Posts Tagged ‘projections’

Review of new tome for map projections: Lining Up Data in ArcGIS (Vector One)

Thursday, June 24th, 2010

lining-up-data-sm[Editor's note: No PRJ file? No problem. Use this new guide by M. Maher from ESRI Press to learn map projection basics and the ArcGIS commands (versions 9 and 10) that register map data to common coordinate spaces. Read the first chapter and table of contents at ESRI.]

Republished from Vector One.

Lining Up Data in ArcGIS – a guide to map projections is a new book from ESRI Press. It is authored by Margaret M. Maher. Since I don’t have ArcGIS running in my office I couldn’t try out some of the details provided in the book, nevertheless, I did spend some time running through the book and offer the following comments.

One of the issues that many people encounter with GIS data revolves around projections, coordinates and lining up data with already existing spatial information. I’ve made the mistake myself numerous times, excited to get the data into the system, only to open the map window and finding what I just added from Berlin is placed in Oklahoma, Alberta or the middle of the Mediterranean Sea. How did that happen? Because I never lined up the data properly.

This book is very helpful. It explains how to identify geographic coordinate systems as compared to projected coordinate systems. If you are using ArcMap, then this book will show exactly how to determinine projections and set them. It even provides examples for going to ArcGIS Online, downloading imagery and aligning it properly.

Continue reading at Vector One . . .

News Dots (Slate)

Wednesday, September 9th, 2009

slatenewsdots

[Editor's note: This is one of the first tools I've seen that links topics, people & places into a network of graduated circles based on their ranking in the news. The circles are arranged based on their edge connections within the overall topology using the Flare visualization package in Flash AS3. As seen in the above screenshot, Germany is linked to Afghanistan, NATO, the Taliban, The Washington Post, and 20 other nodes. This project is one step forward in the vision I outlined in Topology and Projections: 21st Century Cartography. Disclosure: Slate is owned by the Washington Post Company, my employer, but I was not involved in this project.]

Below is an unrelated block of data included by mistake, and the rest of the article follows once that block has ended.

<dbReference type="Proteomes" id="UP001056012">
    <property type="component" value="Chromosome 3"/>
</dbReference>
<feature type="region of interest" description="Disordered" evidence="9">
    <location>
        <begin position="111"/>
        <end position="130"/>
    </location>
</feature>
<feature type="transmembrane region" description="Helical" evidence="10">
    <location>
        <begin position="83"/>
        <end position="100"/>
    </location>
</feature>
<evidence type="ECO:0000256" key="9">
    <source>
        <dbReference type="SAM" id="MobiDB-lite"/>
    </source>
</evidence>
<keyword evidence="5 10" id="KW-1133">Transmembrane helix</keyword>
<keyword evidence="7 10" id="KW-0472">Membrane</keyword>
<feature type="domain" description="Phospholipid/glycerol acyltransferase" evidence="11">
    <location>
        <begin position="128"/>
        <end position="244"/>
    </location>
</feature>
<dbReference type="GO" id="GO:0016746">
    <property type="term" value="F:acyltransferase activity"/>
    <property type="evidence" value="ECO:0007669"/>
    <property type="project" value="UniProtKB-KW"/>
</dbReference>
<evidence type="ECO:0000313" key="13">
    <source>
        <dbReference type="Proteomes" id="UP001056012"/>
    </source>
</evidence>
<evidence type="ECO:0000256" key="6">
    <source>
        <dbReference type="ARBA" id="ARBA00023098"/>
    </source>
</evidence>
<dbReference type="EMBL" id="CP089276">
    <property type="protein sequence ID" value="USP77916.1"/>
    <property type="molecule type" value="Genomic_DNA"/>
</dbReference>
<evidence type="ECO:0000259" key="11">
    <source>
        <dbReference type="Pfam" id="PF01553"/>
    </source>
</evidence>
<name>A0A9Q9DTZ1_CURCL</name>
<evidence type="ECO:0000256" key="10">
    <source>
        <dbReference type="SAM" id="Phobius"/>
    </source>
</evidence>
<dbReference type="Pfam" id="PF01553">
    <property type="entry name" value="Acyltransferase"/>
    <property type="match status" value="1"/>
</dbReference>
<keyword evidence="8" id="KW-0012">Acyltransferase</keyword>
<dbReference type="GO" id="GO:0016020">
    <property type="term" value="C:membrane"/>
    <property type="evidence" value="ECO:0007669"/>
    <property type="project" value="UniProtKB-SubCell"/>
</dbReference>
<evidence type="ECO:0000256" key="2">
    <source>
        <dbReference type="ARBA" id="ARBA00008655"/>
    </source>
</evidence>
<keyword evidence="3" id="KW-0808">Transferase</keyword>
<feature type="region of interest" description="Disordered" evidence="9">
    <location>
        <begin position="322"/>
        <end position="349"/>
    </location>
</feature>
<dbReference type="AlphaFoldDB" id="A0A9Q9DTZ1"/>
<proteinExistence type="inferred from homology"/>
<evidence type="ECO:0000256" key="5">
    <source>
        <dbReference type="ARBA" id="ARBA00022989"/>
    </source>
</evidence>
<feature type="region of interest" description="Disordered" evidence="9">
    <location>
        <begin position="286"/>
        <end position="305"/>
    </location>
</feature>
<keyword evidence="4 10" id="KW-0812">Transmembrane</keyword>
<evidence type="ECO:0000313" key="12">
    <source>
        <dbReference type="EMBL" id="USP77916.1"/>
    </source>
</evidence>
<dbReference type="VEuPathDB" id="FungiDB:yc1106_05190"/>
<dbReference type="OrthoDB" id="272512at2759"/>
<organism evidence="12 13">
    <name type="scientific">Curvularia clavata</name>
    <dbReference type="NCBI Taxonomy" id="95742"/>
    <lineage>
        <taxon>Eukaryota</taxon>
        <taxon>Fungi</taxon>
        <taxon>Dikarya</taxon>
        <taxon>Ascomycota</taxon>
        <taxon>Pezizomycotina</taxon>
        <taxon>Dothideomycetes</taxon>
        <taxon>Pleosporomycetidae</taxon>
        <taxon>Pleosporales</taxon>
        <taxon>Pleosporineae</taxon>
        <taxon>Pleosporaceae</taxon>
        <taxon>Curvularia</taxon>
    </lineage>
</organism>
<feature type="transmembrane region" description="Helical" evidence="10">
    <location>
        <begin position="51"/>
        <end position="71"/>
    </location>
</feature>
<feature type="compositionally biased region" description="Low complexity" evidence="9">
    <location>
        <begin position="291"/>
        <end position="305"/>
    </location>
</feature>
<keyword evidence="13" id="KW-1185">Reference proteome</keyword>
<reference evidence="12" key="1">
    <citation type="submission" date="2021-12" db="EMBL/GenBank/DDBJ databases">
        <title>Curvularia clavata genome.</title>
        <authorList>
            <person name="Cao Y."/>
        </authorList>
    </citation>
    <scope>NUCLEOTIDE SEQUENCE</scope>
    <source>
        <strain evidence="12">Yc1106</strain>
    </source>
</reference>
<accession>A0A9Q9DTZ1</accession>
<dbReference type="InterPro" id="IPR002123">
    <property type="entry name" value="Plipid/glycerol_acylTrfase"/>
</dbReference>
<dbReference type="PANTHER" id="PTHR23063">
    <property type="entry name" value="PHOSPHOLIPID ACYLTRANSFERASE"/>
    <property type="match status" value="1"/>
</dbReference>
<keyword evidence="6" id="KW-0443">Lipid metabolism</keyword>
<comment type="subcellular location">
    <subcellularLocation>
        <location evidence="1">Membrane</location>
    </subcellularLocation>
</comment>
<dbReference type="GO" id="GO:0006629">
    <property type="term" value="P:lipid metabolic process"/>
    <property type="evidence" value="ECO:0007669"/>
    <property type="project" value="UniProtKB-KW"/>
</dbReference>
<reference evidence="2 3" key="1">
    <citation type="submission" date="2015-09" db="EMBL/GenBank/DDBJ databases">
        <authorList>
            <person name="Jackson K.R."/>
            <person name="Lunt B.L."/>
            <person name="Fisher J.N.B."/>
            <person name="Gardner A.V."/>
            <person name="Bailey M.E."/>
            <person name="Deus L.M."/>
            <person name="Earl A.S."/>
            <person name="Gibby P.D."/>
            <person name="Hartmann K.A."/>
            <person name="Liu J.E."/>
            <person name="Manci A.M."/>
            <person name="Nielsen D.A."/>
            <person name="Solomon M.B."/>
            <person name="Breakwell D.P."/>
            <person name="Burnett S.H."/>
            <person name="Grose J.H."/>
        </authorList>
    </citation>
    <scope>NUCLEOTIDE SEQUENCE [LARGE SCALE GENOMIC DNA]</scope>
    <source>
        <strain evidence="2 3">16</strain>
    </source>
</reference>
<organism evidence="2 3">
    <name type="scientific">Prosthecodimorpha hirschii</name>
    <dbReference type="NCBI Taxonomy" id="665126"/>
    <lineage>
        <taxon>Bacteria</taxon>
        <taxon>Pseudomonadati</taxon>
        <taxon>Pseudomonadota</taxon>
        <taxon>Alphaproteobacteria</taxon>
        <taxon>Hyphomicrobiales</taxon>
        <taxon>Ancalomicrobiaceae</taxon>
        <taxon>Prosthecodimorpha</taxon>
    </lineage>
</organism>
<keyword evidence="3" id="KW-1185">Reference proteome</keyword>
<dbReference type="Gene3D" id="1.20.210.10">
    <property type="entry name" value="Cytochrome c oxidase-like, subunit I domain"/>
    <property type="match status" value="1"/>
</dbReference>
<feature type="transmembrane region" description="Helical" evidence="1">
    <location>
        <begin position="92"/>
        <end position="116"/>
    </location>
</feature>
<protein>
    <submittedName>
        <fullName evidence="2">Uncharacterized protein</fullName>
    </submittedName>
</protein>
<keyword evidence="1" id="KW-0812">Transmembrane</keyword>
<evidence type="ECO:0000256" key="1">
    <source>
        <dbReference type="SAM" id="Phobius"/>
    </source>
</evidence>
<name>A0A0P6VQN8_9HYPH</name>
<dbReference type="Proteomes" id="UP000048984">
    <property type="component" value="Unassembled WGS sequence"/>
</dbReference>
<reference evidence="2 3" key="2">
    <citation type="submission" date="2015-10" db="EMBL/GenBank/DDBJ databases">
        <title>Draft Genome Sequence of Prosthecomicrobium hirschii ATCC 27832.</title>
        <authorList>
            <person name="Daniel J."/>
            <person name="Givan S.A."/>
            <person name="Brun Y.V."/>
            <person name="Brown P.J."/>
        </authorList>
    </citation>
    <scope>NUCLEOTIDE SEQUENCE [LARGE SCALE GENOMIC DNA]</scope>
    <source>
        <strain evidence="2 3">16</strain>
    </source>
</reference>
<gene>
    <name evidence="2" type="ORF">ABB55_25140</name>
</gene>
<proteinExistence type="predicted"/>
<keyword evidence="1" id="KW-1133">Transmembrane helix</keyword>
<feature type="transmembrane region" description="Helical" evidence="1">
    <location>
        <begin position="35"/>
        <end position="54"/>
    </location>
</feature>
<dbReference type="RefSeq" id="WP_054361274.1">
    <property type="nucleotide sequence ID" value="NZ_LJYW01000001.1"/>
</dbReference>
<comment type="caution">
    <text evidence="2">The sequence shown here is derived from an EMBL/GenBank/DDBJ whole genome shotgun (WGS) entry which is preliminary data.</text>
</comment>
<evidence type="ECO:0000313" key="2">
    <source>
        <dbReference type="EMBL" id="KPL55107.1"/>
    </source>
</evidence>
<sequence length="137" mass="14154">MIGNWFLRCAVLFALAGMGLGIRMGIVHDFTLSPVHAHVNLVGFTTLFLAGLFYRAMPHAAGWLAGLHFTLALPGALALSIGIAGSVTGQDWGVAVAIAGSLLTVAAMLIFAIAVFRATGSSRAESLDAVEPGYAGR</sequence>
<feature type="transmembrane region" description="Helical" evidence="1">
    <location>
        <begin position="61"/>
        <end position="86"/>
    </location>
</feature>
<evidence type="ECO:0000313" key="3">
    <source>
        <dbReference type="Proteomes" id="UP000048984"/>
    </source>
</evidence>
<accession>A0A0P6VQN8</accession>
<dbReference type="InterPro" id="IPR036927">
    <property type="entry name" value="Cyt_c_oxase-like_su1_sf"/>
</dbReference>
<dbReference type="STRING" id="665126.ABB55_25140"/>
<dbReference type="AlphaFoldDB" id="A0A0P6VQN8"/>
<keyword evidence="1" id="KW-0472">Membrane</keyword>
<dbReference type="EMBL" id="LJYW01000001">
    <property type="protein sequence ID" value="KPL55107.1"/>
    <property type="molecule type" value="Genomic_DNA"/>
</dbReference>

Republished from Slate.

Introducing News DotsAn interactive map of how every story in the news is related, updated daily.

Like Kevin Bacon’s co-stars, topics in the news are all connected by degrees of separation. To examine how every story fits together, News Dots visualizes the most recent topics in the news as a giant social network. Subjects—represented by the circles below—are connected to one another if they appear together in at least two stories, and the size of the dot is proportional to the total number of times the subject is mentioned.

Like a human social network, the news tends to cluster around popular topics. One clump of dots might relate to a flavor-of-the-week tabloid story (the Jaycee Dugard kidnapping) while another might center on Afghanistan, Iraq, and the military. Most stories are more closely related that you think. The Dugard kidnapping, for example, connects to California Gov. Arnold Schwarzenegger, who connects to the White House, which connects to Afghanistan.

To use this interactive tool, just click on a circle to see which stories mention that topic and which other topics it connects to in the network. You can use the magnifying glass icons to zoom in and out. You can also drag the dots around if they overlap. A more detailed description of how News Dots works is available below the graphic.

Interact with the original and learn more at Slate . . .